The AMYPAD Diagnostic and Patient Management Study (DPMS) was designed as a prospective, multicenter, randomised clinical trial assessing the clinical effect of amyloid PET in memory clinic patients. It aims to fill the current evidence gap by providing strong evidence on the clinical utility and cost-effectiveness of amyloid PET. A total of 840 patients from 8 European memory clinics have participated in this study.
“This is a prospective, multicenter, and randomized controlled study, and it is the largest in Europe to evaluate the clinical impact of this diagnostic tool in memory clinic participants,” explains Daniele Altomare, senior postdoctoral researcher and study coordinator at the Laboratory of Neuroimaging of Aging at the University of Geneva.
In a new paper published in JAMA Neurology, researchers investigated whether participants allocated to undergo amyloid PET early in their diagnostic workup received an etiological diagnosis with very high diagnostic confidence after 3 months more frequently than those who had not undergone amyloid PET yet. Moreover, they also assessed whether early amyloid PET is associated with more frequent changes in diagnosis, diagnostic confidence, and treatment plan. Finally, they examined the real-world use and clinical effect of unrestricted amyloid PET imaging in a free-choice group.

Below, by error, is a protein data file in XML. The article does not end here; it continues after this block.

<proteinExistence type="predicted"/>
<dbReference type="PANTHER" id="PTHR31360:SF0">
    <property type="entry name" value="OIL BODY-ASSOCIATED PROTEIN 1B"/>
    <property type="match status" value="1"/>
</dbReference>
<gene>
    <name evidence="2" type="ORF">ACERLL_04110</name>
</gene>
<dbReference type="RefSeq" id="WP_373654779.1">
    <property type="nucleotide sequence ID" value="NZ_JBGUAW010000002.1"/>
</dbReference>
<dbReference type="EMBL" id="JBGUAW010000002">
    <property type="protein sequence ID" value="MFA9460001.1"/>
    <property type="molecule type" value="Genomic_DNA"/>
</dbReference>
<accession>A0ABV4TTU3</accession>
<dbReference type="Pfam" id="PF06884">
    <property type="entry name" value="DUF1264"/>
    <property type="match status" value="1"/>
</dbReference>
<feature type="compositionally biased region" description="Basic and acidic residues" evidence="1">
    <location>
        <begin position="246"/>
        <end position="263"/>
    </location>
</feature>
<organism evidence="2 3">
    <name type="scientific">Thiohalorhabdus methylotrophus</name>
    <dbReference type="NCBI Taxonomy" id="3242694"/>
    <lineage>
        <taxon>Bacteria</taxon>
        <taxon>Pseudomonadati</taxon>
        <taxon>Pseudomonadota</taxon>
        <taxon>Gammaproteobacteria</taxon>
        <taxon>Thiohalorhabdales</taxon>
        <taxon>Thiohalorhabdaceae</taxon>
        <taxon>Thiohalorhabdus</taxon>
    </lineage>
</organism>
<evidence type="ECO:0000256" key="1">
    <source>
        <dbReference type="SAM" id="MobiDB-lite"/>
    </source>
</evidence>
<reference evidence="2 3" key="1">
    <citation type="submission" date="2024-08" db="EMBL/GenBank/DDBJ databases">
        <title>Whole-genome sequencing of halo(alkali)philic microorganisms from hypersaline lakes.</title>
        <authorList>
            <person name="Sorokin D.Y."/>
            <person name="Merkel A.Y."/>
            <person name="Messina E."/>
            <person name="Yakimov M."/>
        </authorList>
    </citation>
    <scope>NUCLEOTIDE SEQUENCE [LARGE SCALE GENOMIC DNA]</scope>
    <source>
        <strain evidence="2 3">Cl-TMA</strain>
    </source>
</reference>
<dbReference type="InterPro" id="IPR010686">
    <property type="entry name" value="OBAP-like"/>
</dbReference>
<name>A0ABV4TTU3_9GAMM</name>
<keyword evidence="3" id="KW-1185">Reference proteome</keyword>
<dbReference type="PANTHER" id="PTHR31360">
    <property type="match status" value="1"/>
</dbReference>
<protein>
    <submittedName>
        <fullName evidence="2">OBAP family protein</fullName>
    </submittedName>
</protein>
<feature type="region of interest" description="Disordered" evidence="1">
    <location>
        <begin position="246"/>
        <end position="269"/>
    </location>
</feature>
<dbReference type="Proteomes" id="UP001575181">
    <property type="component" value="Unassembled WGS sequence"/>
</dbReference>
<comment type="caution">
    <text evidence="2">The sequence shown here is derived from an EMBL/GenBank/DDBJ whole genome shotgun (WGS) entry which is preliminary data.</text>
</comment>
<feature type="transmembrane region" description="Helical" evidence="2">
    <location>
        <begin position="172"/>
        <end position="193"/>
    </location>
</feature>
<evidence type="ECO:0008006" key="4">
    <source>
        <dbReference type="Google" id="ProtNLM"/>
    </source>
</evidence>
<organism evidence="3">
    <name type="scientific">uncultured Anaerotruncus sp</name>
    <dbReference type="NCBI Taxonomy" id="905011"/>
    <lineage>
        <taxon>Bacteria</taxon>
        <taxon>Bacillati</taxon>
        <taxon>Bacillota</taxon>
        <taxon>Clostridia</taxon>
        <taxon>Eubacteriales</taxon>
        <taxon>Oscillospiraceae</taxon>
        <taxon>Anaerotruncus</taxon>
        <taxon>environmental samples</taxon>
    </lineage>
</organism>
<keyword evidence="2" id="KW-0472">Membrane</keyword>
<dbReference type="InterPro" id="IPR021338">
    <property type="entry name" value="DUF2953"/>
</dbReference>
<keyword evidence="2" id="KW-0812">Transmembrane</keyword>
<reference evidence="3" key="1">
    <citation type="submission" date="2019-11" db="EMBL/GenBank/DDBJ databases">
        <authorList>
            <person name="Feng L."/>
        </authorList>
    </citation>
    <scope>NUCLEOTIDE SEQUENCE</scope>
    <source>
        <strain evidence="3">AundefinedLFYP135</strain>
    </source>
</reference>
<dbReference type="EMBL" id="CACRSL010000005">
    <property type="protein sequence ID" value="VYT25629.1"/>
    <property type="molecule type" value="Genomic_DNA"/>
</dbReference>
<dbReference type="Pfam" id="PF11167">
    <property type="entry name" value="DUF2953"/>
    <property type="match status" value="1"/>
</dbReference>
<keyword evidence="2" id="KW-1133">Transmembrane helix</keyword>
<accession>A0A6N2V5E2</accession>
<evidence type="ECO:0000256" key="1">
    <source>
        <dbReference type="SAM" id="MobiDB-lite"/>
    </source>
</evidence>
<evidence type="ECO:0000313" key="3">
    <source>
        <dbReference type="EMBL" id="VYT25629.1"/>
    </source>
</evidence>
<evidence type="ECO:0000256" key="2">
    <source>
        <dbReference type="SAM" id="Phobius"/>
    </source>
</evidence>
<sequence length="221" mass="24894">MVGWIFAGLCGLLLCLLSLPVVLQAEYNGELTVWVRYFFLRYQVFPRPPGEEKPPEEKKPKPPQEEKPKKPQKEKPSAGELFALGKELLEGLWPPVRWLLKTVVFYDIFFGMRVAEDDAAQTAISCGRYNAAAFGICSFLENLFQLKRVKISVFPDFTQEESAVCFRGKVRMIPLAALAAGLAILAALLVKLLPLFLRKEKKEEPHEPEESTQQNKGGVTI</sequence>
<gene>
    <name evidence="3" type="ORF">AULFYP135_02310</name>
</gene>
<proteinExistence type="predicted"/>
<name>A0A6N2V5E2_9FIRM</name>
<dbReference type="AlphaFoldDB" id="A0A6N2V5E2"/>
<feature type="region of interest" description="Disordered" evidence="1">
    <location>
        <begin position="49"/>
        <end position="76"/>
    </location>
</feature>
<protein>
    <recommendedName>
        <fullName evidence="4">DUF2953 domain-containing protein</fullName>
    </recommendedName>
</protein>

“Despite the increasing use of this test in clinical practice, real-world evidence on its clinical utility and cost-benefit ratio is still limited. In fact, although several studies have been published, this is the first randomized controlled clinical trial carried out to confirm the clinical usefulness of amyloid PET,” says Juan Domingo Gispert, head of the Neuroimaging Research Group of the BBRC, which led the center’s participation in AMYPAD.
The study showed that access to this diagnostic test resulted in an etiological diagnosis with very high certainty in 40% of patients, within three months of initial clinic visit. This corresponds to a percentage of 3.5 times higher than those who had not undergone amyloid PET. Moreover, amyloid PET changed the initial diagnosis in 44% of cases, compared to only 11% in the group without amyloid PET.
“This new clinical trial provides strong evidence supporting the early implementation of this test, as its use is associated with accurate diagnoses,” says Giovanni B. Frisoni, director of the Center for Memory at the University Hospital of Geneva and principal investigator of the study. “A safe and reliable diagnosis is essential for the efficacy of disease-modifying therapies, especially anti-amyloid drugs, whose effectiveness could decrease with the progression of the disease”, he assures.
Congratulations to all authors!
You can read the paper here.
You can read the press release prepared by our partner BBRC here.